• Peta Steel says:

    A delightful enthusiastic lover of music and all its facets. His life was spent teaching and emparting all that he knew about music. A dear friend whose death leaves a vast chasm in knowledge and a painful loss in my life and those of others.

  • Sheila Innes says:

    So very sad to hear the news. I met Oliver at the RCM 20 years ago and was very lucky to be counted as one of his many friends. His boundless energy and enthusiasm were endless and we had many laughs over my speed at climbing the stairs to his eerie in the RCM compared to his! His knowledge about all things musical was amazing. There will never be another Oliver. He will be greatly missed.

  • Charles Hampshire says:

    I only knew Oliver for a short time when I worked at the Royal College of Music temporarily but his enthusiasm and charm were infectious and meetings with him a joy. He always had something interesting to show you from the College’s portrait collection and an interesting story. RIP you wonderful man.

  • A.T. Cooper says:

    Oliver once revealed to me that he was in fact a distant relation of the 19th century English composer Dr. Charles Horsley. Dr. Horsley, as a member of the infamous ‘Mendelssohn Circle’, had managed to acquire one of the great composer’s silk handkerchiefs following a card game. The game had already entailed Mendelssohn having to surrender the entirety of his purse following an embarrassingly costly run of bad luck. The said cloth was all that he had left to give to Horsley as his winnings, and he had grudgingly accepted it. Oliver had managed to inherit this same handkerchief through his maternal grandmother and revealed to me that this ‘Pinkly Wonder’, as he euphemistically referred to what would seem to be the untrained eye nothing more than a threadbare piece of grey tat, would always take pride of place in his top pocket for every one of his public performances. Following his recent tragic diagnosis, Oliver bestowed on me the great honour of the gift of this precious heirloom. It now sits atop my piano and I will think of Oliver and his wonderfully generous nature whenever I play.

    • HENRY ROCHE says:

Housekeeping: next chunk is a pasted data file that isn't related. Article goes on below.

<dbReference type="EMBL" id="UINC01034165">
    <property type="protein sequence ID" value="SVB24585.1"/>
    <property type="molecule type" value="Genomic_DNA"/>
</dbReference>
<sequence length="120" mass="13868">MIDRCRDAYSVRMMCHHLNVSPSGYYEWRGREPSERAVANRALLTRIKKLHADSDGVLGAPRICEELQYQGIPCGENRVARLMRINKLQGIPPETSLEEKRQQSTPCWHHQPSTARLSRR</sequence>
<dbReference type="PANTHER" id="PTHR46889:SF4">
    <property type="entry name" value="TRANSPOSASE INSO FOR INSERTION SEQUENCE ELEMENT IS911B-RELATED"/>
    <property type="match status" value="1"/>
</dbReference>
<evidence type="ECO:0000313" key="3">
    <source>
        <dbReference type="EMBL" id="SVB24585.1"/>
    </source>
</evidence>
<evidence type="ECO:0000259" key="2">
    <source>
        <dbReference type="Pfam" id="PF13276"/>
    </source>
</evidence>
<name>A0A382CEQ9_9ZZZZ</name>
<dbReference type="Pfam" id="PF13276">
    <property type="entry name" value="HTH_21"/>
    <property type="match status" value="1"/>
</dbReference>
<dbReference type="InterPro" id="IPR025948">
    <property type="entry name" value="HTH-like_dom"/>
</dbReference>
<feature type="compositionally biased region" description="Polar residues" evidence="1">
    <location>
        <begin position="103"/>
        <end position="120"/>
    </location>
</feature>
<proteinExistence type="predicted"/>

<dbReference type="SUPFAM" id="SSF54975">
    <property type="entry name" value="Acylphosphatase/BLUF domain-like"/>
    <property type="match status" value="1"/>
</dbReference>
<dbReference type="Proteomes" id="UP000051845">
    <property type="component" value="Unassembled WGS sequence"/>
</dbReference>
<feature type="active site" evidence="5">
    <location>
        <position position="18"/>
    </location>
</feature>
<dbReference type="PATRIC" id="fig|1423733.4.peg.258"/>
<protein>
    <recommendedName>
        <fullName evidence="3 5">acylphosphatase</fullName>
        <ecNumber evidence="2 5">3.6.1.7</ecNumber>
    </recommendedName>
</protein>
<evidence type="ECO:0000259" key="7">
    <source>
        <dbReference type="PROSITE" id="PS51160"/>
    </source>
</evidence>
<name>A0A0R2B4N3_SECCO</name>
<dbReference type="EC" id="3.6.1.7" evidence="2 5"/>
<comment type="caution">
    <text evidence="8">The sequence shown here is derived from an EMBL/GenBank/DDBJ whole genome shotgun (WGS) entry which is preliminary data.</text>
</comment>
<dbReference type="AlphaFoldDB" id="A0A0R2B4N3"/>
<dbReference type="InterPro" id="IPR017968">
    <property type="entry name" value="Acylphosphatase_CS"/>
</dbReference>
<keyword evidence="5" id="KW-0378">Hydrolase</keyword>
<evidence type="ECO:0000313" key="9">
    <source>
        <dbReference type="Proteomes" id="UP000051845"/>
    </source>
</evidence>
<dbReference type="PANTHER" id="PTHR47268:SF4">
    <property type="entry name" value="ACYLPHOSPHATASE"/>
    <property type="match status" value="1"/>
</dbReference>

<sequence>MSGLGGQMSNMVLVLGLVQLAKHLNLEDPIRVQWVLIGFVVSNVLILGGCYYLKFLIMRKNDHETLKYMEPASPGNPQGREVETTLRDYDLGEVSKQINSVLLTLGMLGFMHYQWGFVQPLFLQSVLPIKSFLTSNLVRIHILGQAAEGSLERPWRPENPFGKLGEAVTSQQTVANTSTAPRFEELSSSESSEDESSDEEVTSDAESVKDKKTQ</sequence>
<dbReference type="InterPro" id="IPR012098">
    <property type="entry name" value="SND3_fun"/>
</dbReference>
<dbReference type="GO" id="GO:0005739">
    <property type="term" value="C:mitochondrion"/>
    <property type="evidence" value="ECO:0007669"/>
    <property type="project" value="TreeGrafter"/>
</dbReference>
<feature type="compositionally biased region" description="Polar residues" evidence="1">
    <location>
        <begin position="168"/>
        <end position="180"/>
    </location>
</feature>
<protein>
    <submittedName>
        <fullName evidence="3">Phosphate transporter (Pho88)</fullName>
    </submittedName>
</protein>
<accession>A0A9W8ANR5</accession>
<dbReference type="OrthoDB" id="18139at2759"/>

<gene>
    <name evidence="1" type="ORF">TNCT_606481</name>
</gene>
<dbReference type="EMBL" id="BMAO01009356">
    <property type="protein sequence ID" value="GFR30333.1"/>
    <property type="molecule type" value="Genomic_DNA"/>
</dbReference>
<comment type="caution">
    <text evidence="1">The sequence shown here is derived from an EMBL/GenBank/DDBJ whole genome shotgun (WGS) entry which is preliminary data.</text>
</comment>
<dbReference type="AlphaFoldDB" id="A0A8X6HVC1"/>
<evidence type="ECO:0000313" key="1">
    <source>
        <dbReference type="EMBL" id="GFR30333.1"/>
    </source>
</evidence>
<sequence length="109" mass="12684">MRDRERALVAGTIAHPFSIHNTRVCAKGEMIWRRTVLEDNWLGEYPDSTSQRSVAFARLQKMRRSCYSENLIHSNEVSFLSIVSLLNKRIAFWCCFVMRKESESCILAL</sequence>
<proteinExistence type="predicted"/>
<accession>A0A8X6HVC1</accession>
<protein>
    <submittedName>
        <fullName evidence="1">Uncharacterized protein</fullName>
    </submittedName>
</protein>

Dear Mr Cooper, I am amazed to read your story of Oliver Davies and Charles Horsley and Mendelssohn’s handkerchief! Could you contact me about it?

      • Katherine Jessel says:

        Dear Mr Cooper. I am still more amazed as I am actually related to Charles Horsley through my great great great aunt Elizabeth Callcott who was Charles’s mother, having married the composer Dr William Horsely in 1812. The family famously knew Mendelssohn well. I knew Oliver for fifty years but he never told me about this connection. I would be very grateful if you could get in touch with me.
        Katherine Jessel

    • HENRY ROCHE says:

      Dear Mr Cooper, I am amazed to read your story of Oliver Davies and Charles Horsley and Mendelssohn’s handkerchief! Could you contact me about it?

  • I have just learned this moment of Oliver Davies’ death. I am devastated, all the more so because I had lost contact with Oliver until very recently when he luckily spotted a Freischutz item on my website. Instantly, as if there were never a time lag, we resumed via email a conversation that started in London some 40 year’s ago. I was so excited to be connected again to this marvelous, wonderful man and would have flown from New York to London to see him again but for the damned Corona virus. He had no barriers and shared his amazing wealth of musical knowledge so readily and always seemed interested in everything. What a stunning loss. I am pleased for him that he died in his sleep.

  • Natasha Dissanayake says:

    Every year in the course of over 10 years we in our Sutton Russian Circle enjoyed performances by pianist Oliver Davies with his young colleague, cellist Adrian Bradbury. Their latest concert was scheduled for Friday 19 June but was cancelled due to pandemic. In July, I received a sad news that dear Oliver died in his sleep.
    How lucky we were to have this professional of high calibre and an enthusiastic propagandist of music as a devoted friend of our modest Circle. And what a generous friend he was! For every particular concert Oliver researched a special programme, looking for works by Russian composers for cello and piano mainly of the XIX century. Some of those works have never been performed in Britain before, so thanks to Oliver we found ourselves present at the first night several times! He always made most interesting introductions and commentary about the authors, performers and the general atmosphere of the period when that music was created.
    And what a delightful person Oliver was! We will miss his music, his stories, his vivacity and candour — these are precious memories.
    Natasha Dissanayake
    On behalf of Sutton Russian Circle